Another interesting debate revolves around the ideal target area and dose of radiation used in radiosurgery. The preliminary studies by Pollock et al.16 established a direct relation between improvements in pain management and contrast uptake in the REZ, which led many researchers to use the REZ as their target. However, other researchers continue to target the retrogasserian cisternal portion of the trigeminal nerve.17 No definitive conclusion has been reached about which target is better for radiosurgery.18 Differences in the effectiveness of Gamma Knife, Cyberknife, and LINAC are not significant. However, some studies claim that the Gamma Knife is more effective for small targets19 but LINAC is more cost-effective in terms of initial investment and maintenance costs20 since it can be used for other treatments, as in our case. Determining the dose of radiation is equally important. The mechanism by which radiation acts on the nerve is still a source of debate. Some authors, including Régis et al.,14 state that radiosurgery has the ability to select the nerve fibres that cause pain while sparing the fibres responsible for facial sensitivity. In contrast, Kondziolka et al.21 conducted a histological study of primate brains to determine the effect of radiation on nerves, and found axonal degeneration and oedema at the target after applying doses between 80 and 100Gy on the trigeminal nerve. According to other authors, such as Massager et al.,22 the most important factor is the dose of radiation delivered to the nerve root rather than the maximum dose. As a general rule, 100Gy is considered the maximum dose due to the associated risk of necrosis; most studies apply doses between 70 and 90Gy. There is a widespread belief that doses between 85 and 90Gy are optimal23,24; however, numerous studies have failed to find a significant difference between doses of 90Gy and 70Gy.14,15 Other review articles suggest that the best target is located 2 to 4mm from the REZ.25 In our series, we used a target located 1 to 2mm from the REZ and applied a dose of 60Gy, which is significantly lower than those applied in published series. However, our results are similar to those reported by other researchers in terms of overall pain relief and pain relief without medication. In our sample, pain relief was achieved in 68.11% (BNI I–II: 28.98%; III: 39.12%) of the patients at 12 months and 58.21% (BNI I–II: 23.88%; III: 34.32%) at 36 months. In a recent study including 503 patients, Kondziolka et al.12 applied a dose of 80Gy, with a maximum dose of 16Gy on the pons, and achieved pain relief in 85% of the patients (BNI I–II) just after the procedure and in 56% in the long term (mean follow-up time of 6 years); 29% of the patients required no medication. Park et al.26 administered doses between 50 and 90Gy to a series of patients and monitored them for more than 15 years on average, achieving pain relief in 57% of the sample (BNI I–III). Young et al.24 treated a series of 315 patients with a maximum dose of 90Gy and 18Gy on the pontine surface (20% isodose line), and achieved pain relief in 89.5% of the patients; 43.7% of the patients were pain-free without medication. It should be noted, however, that 21% of the patients in this study were lost to follow up. Li et al.27 conducted a study in a sample of 114 patients. Using 2 isocentres and doses between 80 and 90Gy, the authors achieved initial pain relief in 95% of the sample (BNI I–III). However, the follow-up period in this study was shorter. Smith et al.23 used a LINAC to treat 169 patients with doses between 70 and 90Gy; pain relief was achieved in 79% of the sample after completing the procedure, and in 60.3% after follow-up. In summary, the results of these studies do not differ substantially from ours considering that our sample size was smaller but follow-up was very thorough (Table 2). Pain recurrence after initial relief has also been reported in other studies. In the study by Han et al.,28 although 90% of the patients achieved initial pain relief, 52% of them experienced pain recurrence (appearing at 2–56 months). For this reason, many patients opt for additional radiosurgery sessions, with success rates above 50%.29 A similar phenomenon was observed in our series: pain reappeared in 44.68% of the patients. This is probably due to the partial effects of radiation on the nerve, or to reinnervation processes.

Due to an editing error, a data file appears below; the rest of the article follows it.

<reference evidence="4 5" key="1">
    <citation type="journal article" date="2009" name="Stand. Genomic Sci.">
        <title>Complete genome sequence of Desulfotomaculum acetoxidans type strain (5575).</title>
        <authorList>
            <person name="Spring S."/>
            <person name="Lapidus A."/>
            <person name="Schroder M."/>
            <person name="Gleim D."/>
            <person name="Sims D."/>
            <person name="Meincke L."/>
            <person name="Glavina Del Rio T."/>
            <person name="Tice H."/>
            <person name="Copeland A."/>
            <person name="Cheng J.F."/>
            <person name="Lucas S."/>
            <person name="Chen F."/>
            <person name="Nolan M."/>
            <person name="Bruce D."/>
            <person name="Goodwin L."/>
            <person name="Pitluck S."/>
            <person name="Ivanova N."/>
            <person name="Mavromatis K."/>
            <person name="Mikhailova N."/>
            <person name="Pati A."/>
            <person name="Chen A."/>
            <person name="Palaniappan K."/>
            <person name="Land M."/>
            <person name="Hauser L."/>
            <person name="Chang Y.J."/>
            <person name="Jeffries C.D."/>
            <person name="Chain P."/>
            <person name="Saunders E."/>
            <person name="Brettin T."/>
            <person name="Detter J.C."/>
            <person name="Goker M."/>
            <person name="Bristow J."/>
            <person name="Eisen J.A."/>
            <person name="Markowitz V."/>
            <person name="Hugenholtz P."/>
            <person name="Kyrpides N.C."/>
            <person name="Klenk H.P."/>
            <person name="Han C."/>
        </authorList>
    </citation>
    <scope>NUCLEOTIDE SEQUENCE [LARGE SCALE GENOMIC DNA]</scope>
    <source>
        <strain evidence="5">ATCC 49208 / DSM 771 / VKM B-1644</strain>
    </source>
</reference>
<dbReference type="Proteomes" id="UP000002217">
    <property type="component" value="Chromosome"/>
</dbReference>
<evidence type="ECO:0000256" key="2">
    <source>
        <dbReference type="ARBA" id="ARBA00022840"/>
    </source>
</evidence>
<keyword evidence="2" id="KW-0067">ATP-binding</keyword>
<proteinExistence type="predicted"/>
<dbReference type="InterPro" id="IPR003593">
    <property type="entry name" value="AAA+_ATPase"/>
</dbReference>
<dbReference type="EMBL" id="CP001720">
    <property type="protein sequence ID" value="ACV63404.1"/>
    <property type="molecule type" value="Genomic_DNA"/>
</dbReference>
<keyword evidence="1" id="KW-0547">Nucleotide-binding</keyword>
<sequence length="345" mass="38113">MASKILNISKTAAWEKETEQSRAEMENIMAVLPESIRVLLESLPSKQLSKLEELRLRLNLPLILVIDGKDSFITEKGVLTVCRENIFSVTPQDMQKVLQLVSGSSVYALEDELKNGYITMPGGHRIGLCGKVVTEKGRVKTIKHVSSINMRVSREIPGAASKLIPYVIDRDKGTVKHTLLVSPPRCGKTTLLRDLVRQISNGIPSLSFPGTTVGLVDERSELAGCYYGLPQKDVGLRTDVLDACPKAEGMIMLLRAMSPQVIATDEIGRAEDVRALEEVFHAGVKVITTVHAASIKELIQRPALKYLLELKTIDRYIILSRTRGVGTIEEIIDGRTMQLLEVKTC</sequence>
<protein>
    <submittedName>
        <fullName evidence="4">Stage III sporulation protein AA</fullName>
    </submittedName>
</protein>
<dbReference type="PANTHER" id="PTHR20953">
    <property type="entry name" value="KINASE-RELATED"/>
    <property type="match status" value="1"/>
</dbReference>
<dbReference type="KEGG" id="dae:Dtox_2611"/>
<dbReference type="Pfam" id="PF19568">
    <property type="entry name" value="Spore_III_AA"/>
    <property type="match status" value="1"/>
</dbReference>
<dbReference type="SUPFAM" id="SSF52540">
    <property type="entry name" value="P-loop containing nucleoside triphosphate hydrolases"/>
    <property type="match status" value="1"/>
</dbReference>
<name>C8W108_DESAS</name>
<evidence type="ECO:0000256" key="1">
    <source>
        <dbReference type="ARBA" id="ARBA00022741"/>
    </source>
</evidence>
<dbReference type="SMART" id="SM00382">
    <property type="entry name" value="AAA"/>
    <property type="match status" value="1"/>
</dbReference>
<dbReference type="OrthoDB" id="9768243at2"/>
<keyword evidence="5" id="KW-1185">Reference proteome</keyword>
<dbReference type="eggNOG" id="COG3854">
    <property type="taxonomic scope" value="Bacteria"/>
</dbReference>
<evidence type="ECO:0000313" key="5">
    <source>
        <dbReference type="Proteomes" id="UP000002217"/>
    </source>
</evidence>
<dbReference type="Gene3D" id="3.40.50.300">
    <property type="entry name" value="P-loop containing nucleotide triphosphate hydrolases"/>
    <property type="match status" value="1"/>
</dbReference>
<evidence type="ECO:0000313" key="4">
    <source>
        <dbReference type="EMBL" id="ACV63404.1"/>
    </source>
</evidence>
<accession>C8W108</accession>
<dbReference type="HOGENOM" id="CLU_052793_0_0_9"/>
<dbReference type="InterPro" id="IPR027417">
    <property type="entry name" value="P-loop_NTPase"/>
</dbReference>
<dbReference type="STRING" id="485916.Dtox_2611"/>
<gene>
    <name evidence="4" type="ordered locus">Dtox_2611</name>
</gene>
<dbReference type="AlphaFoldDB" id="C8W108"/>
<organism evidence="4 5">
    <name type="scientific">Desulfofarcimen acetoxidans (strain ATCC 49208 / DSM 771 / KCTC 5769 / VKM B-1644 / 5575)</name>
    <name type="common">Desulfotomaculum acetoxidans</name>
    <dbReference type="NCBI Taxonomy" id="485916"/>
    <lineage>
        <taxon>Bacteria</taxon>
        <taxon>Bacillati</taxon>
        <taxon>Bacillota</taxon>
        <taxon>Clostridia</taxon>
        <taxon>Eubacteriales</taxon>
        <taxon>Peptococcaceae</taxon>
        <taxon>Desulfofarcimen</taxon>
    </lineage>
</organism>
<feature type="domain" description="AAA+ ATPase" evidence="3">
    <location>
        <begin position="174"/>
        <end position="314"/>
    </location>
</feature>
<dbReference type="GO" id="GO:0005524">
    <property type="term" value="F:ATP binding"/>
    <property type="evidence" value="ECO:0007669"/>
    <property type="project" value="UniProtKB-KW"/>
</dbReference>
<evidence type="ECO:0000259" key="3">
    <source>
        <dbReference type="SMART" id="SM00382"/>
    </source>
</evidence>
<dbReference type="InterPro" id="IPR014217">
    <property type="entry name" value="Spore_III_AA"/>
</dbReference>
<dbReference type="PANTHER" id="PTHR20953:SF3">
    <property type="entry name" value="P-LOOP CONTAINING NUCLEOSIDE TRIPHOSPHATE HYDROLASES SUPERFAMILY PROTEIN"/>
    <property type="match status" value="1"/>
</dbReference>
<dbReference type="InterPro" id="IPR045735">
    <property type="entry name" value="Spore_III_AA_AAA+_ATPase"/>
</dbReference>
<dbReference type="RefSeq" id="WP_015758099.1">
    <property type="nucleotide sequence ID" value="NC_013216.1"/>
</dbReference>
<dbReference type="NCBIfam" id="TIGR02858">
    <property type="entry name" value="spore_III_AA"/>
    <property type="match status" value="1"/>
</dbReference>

Table 2.

Summary of the main studies of radiotherapy conducted recently.

Author  Dose (Gy)  n  Initial imp. (%)  Imp. during follow-up (%)  SE  Comments 
Han et al.28 (2009)  75–80  62  90  45.8  –  Relapses: 52% 
Kondziolka et al.12 (2010)  80  503  85  56  10.5  Relapses: 43% 
Park et al.18 (2010)  50–90  119  87  57  21  Retreatment 
Smith et al.23 (2011)  70–90  169  79  60.3  49.7b